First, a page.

“You didn’t answer my question about the dinosaurs!” Of course the dinosaur question doesn’t just stop at dinosaurs. Related questions are whether the Earth is young or old, and ultimately, whether the creation account is true.

  • Got Questions (videos) – an extension of the Got Questions website, which has a great repository of FAQs with thoughtful and Biblical responses.
  • Alpha Youth (videos) – engaging 20min videos on the basics of Christianity – who God is, who Jesus is etc. Good conversation starters and we like the interviews of random people off the street.

And finally, a great video we discovered – not just for teens, and not just for Christians.

Chasing the wind in a new light – part two

Another week has passed and another chance to review where I am at – and where I’m going. Continued from part one.


Jobs and careers end, even when they come to a good and natural end. Not to mention facing our fragility as healthcare professionals and mortals with tick-tock limited time sand in the hourglass in light of coronavirus happenings.

We talk about succession planning, but in reality we have little influence on what happens to our projects, or patients, when we move on.

“I hated all the things I had toiled for under the sun, because I must leave them to the one who comes after me. And who knows whether that person will be wise or foolish?…” – Ecclesiastes 2:18-19

Animal experiments

Thinking about all those cute lab rats. Years ago I had this distressing animal-related experience when I followed S to volunteer at a vet clinic with an attached animal shelter. The inmates from corrections had a rat breeding program. The officer brought rats to be gassed en masse (or killed in other ways, depending on how big they were), then frozen for snake feed.

“Surely the fate of human beings is like that of the animals; the same fate awaits them both: As one dies, so dies the other…” – Ecclesiastes 3:19

Envy-driven achievement

Someone always has a better CV, publication history, scholarship, grant etc. The fact that others live in the right city, with the right universities, right connections, right opportunities, can drive discontentment too. Is the race always to the swift?

“And I saw that all toil and all achievement spring from one person’s envy of another. This too is meaningless, a chasing after the wind.” – Ecclesiastes 4:4

“Better one handful with tranquility than two handful with toil and chasing after the wind.” – Ecclesiastes 4:6

“The race is not to the swift… or favour to the learned; but time and chance happen to them all.” – Ecclesiastes 9:11

Supervisors and teams

Teams that function well and teams that don’t. During an inter-faculty introduction workshop, a student was telling me about the research exploitation that was going on in one of her supervisor-student relationships.

“Two are better than one, because they have a good return for their labour…” – Ecclesiastes 4:9

“If you see the poor oppressed in a district, and justice and rights denied, do not be surprised at such things…” – Ecclesiastes 5:8

Health economics

Increased income –> increased purchasing power –> increased utility?

“As goods increase, so do those who consume them….” – Ecclesiastes 5:11

Writing tips?

Many words. Completion. Patience is better than pride. Could be a great outline for a thesis writing workshop!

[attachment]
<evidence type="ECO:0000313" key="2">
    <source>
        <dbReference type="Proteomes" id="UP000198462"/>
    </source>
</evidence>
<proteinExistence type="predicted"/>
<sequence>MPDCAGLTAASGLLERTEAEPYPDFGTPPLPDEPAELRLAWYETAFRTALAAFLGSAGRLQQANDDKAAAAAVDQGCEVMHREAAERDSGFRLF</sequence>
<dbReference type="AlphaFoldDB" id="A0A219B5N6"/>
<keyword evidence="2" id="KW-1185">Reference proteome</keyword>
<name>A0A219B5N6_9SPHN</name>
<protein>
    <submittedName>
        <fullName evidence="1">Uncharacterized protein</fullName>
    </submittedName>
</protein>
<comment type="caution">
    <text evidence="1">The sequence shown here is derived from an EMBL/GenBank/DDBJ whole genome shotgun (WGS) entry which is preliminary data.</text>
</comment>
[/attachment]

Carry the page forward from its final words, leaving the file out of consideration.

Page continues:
“The more words, the less the meaning, and how does that profit anyone?” – Ecclesiastes 6:11

“The end of a matter is better than its beginning, and patience is better than pride.” – Ecclesiastes 7:8

Remembering mum

Here I’ll move from being tongue-in-cheek to sober. I’ve been thinking of mum more for a few reasons. The research institution where both my husband and I are working is the same place where I came with mum when I was 10 or so, many evenings, entertaining myself with the computer and office stationary while she did her research work. One of the desks I sit at now has a huge full-height window facing the entrance to the palliative care facility where she died.

I approached potential supervisors with an open mind to join a suitable project rather than specifically seeking out her field or her previous colleagues. It’s hard to take parents seriously as professional colleagues and I wasn’t familiar with her area of work anyway. Subsequently, I’ve found that her thesis and journal publications are some of the most closely related work done by this institution. And I found myself specifically thanked in her thesis acknowledgments.

“For the living knows that they will die, but the dead know nothing; they have no further reward, and even their name is forgotten.” – Ecclesiastes 9:5-6

Where will your name be?

More important than having our papers remembered or forgotten is having our names written in heaven, through receiving Jesus as the one who saves us from sin and judgment.

“…rejoice that your names are written in heaven.” – Luke 10:20

Chasing the wind in a new light – part one

Over the years I’ve been peripherally involved in various aspects of academia, especially in the medical publishing industry. In starting my new adventures as a research student I was resolved to treat the role as a regular job rather than some all-consuming endeavour.

But even within the space of a few weeks I’m finding it hard not to get sucked into the common traps within academia. Ecclesiastes has a lot of reminders that I’m reading in a new light.

Claims to originality